Ritz et al. (2015) have a recent model study of potential sea level rise from Antarctic marine ice sheet instability. In it they conclude:
“Our assessment suggests that upper-bound estimates from low-resolution models and physical arguments (up to a metre by 2100 and around one and a half by 2200) are implausible under current understanding of physical mechanisms and potential triggers“.
I like the study, -yet I am not ready to accept their assessment that higher rates are implausible. There are several reasons for this, but the most important is that this is a single study, and while they do a commendable job in exploring uncertainties, then history is littered with examples of overconfidence. See for example these estimates of the speed of light over time, where estimates clearly have had too narrow confidence intervals (from “Ubiquitous Overconfidence” section in Morgan et al., 2014):
The Ritz et al. modelling approach is to some extent conditional on our physical understanding, and new mechanisms have been proposed which make the ice sheet respond an order of magnitude faster (Pollard et al., 2015). For that reason alone I think it is too early to say “implausible”. Ritz et al. do acknowledge the possibility of new physics in their final sentence:
But, given current understanding, our results indicate that plausible predictions of Antarctic ice-sheet instability leading to greater than around half a metre of sea-level rise by 2100 or twice that by 2200 would require new physical mechanisms23, new projections of MISI triggers, or both.
You can look at this problem from many perspectives: modelling, paleo evidence, semi-empirical, and people do. Different experts will assign different weights to different lines of evidence. I think the best (and probably most objective) way to quantify the broader uncertainty is through formal expert elicitations such as Bamber & Aspinall (2013). Maybe expert opinion have moved since BA13, -and I hope that an updated formal elicitation will come out soon. There have been several new studies since BA13 suggesting that WAIS (in particular the ASE region) may already be committed to collapse. On the other hand, we have also had a range of model studies concluding that it probably would not happen that fast. But, then we also have Pollard et al. which highlights a mechanism that potentially could make it go a lot faster. The case for a WAIS collapse during the last interglacial has strengthened the last few years in my opinion. So, in my view it is not trivial to conclude how the full uncertainty has evolved. -and that is why we need a new elicitation.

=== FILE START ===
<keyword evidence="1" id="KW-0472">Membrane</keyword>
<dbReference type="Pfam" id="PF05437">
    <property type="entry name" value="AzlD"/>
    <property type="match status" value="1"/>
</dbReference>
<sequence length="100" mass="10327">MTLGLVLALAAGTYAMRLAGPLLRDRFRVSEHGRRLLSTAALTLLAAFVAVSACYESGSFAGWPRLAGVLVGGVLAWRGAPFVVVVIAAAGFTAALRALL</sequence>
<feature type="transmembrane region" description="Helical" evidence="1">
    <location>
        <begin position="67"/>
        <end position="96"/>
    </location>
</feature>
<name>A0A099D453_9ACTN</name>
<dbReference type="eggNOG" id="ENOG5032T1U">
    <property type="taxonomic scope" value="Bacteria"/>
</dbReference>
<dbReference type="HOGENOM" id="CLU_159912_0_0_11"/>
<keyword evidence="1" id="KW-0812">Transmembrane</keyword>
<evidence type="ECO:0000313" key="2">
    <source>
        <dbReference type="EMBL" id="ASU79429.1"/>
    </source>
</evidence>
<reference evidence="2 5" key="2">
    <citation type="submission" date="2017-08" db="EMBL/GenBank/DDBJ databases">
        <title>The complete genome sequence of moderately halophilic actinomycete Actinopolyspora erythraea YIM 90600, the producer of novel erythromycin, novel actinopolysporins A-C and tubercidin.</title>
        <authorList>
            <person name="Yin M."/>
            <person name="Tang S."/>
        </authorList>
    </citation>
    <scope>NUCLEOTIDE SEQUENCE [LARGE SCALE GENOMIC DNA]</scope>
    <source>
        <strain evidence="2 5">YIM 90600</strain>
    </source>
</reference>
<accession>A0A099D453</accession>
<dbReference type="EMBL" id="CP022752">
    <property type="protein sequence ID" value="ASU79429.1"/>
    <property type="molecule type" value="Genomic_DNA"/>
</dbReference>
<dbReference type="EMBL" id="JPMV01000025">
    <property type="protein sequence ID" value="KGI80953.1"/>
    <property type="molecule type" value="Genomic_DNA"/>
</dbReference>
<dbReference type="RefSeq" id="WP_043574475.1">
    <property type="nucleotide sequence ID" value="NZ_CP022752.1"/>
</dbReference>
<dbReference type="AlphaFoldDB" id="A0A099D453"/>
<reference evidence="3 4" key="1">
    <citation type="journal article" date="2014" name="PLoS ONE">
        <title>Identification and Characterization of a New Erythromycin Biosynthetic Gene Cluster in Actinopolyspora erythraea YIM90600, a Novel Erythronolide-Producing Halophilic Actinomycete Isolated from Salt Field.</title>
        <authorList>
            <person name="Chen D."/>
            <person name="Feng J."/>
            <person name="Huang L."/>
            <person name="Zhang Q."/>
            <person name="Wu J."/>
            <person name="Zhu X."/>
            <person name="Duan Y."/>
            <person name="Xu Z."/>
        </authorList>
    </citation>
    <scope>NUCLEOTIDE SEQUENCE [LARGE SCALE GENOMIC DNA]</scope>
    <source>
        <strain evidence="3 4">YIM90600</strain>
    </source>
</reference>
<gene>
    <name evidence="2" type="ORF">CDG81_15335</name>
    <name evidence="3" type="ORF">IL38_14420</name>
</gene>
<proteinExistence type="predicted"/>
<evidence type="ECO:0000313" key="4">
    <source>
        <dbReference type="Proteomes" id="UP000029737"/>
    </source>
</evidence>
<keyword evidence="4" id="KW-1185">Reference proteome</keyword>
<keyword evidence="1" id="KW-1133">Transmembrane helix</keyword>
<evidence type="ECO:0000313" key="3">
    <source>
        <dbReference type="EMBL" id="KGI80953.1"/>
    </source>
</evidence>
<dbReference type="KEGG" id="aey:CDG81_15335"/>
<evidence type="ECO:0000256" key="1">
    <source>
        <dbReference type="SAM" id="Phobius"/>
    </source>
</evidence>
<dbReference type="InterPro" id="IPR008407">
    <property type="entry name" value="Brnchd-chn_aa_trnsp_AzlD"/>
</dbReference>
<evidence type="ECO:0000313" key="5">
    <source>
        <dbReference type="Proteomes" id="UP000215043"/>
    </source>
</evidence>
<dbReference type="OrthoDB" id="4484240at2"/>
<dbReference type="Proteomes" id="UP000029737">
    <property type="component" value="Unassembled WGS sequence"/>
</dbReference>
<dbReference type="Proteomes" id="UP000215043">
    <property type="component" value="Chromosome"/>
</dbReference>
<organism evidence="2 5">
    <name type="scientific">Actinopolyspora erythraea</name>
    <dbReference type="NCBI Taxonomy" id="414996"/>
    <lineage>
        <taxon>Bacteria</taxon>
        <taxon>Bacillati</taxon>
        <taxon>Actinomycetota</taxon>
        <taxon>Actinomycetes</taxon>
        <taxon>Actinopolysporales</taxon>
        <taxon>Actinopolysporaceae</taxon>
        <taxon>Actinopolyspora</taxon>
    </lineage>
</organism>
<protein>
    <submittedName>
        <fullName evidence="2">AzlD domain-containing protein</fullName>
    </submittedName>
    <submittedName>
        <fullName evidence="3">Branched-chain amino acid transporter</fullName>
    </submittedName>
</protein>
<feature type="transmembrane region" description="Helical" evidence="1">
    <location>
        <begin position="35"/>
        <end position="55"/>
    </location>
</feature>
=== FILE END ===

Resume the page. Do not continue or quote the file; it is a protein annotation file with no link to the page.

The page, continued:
Note: this was written in a rush. Please, excuse any trailing thoughts and unfinished sentences.
Update: DeConto & Pollard have published projections where they include the new processes they found were necessary to include . Where Ritz et al. finds a metre or more to be implausible, DeConto & Pollard finds that not only plausible but even likely (for RCP8.5). Their 95th percentile is at ~1.5m and their median estimate is ~0.7m for RCP8.5. That is substantially higher than Bamber & Aspinall (2013).
Update: Greg Laden has a nice exchange on the subject between Richard Alley (from the Pollard et al. Study) and Tamsin Edwards (of the Ritz et al. study). Great to hear their own views. Go and read for yourself.
Update: Here’s a tweet from @alevermann which compares the upper limit AIS contribution from recent studies.
— Anders Levermann (@ALevermann) November 25, 2015
Observe how the 83% interval of BA13, is reasonably similar to 95% of other studies. I note that in AR5 they concluded that the full uncertainty is greater than ensemble spread alone for several key quantities (e.g. steric expansion). They therefore inflated model-spread by a factor 2, which essentially maps 95% model spread to 83% uncertainty intervals.
Update: I think the difficulty with defining an upper limit for the AIS contribution to SLR is similar to the difficulty with assigning an upper limit to climate sensitivity. Here’s a figure from AR4 (chosen because it is plotted as a CDF). I think this figure makes it easy to appreciate why model spread alone (green) does not capture the full uncertainty.
Edit: Fixed a few inverted statements. Thanks to @p_aulina